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   The University Writing Center > Writing Assistance > Advanced Writers Support Program
Advanced Writers Support Program

Advanced Writers Support Program (AWSP)

The Advanced Writers Support Project (AWSP) is designed to assist writers who are working on projects which are longer, more sustained, or larger in scope. While for smaller projects, single sessions at the Writing Center are often helpful and all that's necessary, our AWSP writers find that their writing benefits from working closely with a single consultant who meets with them consistently, gets to know their project well, is able to help them through several stages of the writing process, and helps keep writers on track to meet their project deadlines.

For the past several years, we have been working with graduate students and faculty members who are developing projects which are longer, more comprehensive, and moving through multiple stages.

Q: What kind of projects can I bring to the AWSP?

A: The AWSP is available to writers for many different kinds of projects, both academic and creative. We work with graduate students who are writing their theses or dissertations, or who are transforming a piece of writing into something else, such as a conference paper, an article, or a book chapter. We work with faculty members who are researching, writing, or revising articles for publication, crafting a collection of their work, or developing a book-length project. We also work with creative writers developing works larger in scope, such as novels, collections of poetry, memoirs, or other projects. If you are working on any of these types of projects, we are happy to offer our support. If you would like to work with us, please just complete and send us the AWSP Interest Form, found on our website. If you are working on another type of project, and you would like to know if it would be a good fit with AWSP, please contact us at wc_awsp@uncg.edu.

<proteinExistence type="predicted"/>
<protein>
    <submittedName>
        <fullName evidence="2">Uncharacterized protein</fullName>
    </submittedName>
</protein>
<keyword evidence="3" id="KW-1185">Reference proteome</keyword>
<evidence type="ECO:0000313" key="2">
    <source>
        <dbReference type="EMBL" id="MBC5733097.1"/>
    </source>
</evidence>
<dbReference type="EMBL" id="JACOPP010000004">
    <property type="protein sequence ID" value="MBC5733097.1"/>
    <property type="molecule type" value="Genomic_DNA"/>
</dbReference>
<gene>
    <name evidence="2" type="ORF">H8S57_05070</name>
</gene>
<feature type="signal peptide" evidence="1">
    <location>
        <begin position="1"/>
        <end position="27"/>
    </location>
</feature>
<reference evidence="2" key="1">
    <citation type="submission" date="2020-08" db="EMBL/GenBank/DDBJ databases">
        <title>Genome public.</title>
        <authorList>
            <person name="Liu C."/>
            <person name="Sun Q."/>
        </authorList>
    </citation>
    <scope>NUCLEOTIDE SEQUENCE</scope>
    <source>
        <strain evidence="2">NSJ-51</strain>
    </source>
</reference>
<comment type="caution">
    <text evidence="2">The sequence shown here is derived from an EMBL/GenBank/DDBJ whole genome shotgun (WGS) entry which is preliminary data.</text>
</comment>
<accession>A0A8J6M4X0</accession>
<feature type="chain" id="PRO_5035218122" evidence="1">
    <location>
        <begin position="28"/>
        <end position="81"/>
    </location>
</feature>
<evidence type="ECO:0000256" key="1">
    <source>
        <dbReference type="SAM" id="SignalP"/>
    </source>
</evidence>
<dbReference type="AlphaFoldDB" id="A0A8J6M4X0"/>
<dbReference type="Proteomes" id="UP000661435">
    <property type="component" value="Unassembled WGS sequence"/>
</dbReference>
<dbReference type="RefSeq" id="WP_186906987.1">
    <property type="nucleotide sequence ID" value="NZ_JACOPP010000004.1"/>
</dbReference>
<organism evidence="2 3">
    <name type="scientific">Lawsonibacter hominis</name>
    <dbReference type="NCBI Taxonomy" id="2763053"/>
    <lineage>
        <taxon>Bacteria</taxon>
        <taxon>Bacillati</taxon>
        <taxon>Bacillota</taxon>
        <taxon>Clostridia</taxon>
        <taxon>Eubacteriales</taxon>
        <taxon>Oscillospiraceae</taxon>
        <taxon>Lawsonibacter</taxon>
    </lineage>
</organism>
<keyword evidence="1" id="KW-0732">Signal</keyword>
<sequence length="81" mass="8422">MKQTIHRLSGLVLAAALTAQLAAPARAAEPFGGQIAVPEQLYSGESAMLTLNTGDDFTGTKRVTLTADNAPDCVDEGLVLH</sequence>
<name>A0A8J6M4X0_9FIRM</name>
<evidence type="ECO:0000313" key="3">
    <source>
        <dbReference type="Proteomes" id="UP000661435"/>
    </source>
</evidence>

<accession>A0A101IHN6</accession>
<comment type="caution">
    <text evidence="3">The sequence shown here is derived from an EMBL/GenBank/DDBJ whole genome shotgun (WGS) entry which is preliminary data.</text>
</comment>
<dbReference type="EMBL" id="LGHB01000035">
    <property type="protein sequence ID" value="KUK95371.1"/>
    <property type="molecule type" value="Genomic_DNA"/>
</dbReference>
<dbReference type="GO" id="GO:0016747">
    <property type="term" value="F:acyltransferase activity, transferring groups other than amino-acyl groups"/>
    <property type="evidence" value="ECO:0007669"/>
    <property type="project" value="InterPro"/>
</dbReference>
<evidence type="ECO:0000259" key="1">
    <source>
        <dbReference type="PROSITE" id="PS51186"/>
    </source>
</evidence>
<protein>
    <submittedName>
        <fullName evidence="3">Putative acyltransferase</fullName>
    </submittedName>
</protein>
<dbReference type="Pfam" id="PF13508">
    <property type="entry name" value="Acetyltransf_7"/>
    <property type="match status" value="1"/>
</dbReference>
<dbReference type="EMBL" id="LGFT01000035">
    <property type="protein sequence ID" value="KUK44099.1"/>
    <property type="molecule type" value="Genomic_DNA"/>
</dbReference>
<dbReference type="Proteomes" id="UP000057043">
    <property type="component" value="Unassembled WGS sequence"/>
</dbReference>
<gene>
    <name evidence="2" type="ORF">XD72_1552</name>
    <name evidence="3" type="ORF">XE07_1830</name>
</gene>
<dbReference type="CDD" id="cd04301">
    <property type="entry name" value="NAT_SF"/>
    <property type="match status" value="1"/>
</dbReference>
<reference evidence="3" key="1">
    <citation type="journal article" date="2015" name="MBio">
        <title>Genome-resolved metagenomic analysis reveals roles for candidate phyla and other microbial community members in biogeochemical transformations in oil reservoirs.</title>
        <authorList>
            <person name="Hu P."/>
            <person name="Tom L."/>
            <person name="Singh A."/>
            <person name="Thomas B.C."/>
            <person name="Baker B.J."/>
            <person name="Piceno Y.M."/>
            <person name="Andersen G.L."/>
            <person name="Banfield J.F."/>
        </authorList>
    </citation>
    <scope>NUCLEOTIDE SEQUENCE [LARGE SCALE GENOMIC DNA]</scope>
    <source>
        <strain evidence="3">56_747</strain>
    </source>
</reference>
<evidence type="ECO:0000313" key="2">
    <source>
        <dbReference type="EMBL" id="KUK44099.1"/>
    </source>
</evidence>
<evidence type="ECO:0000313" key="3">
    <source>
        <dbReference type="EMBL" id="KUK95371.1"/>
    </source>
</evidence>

Q: Who uses the AWSP?

A: We work with faculty members, staff, and graduate students who are engaged in long-term projects, or in projects larger in scope than can be effectively handled in single Writing Center sessions. AWSP writers work in a variety of fields and departments—in education, business, health, science, the arts, the humanities, and more—and they bring a range of projects to the table, both academic and creative.

AWSP consultants are graduate students from various fields and departments around campus. While each consultant is not an expert in every field, every AWSP consultant is an educated, experienced, and thoughtful reader who has been trained in Writing Center work, who is familiar with the conventions of academic writing and of creative writing, and who can offer some effective strategies for each stage of the writing process, from invention to revision, from outlining to expanding, from working through early drafts to polishing final ones.

Q: How do AWSP sessions work?

A: Each consulting session is booked for an hour, and so you will have that full hour to sit down with the consultant to discuss your ideas, concerns, and questions about your project. At your first AWSP session, you and the WC consultant will discuss your project and your goals, and you will map out a rough plan for how to complete your project and meet those goals.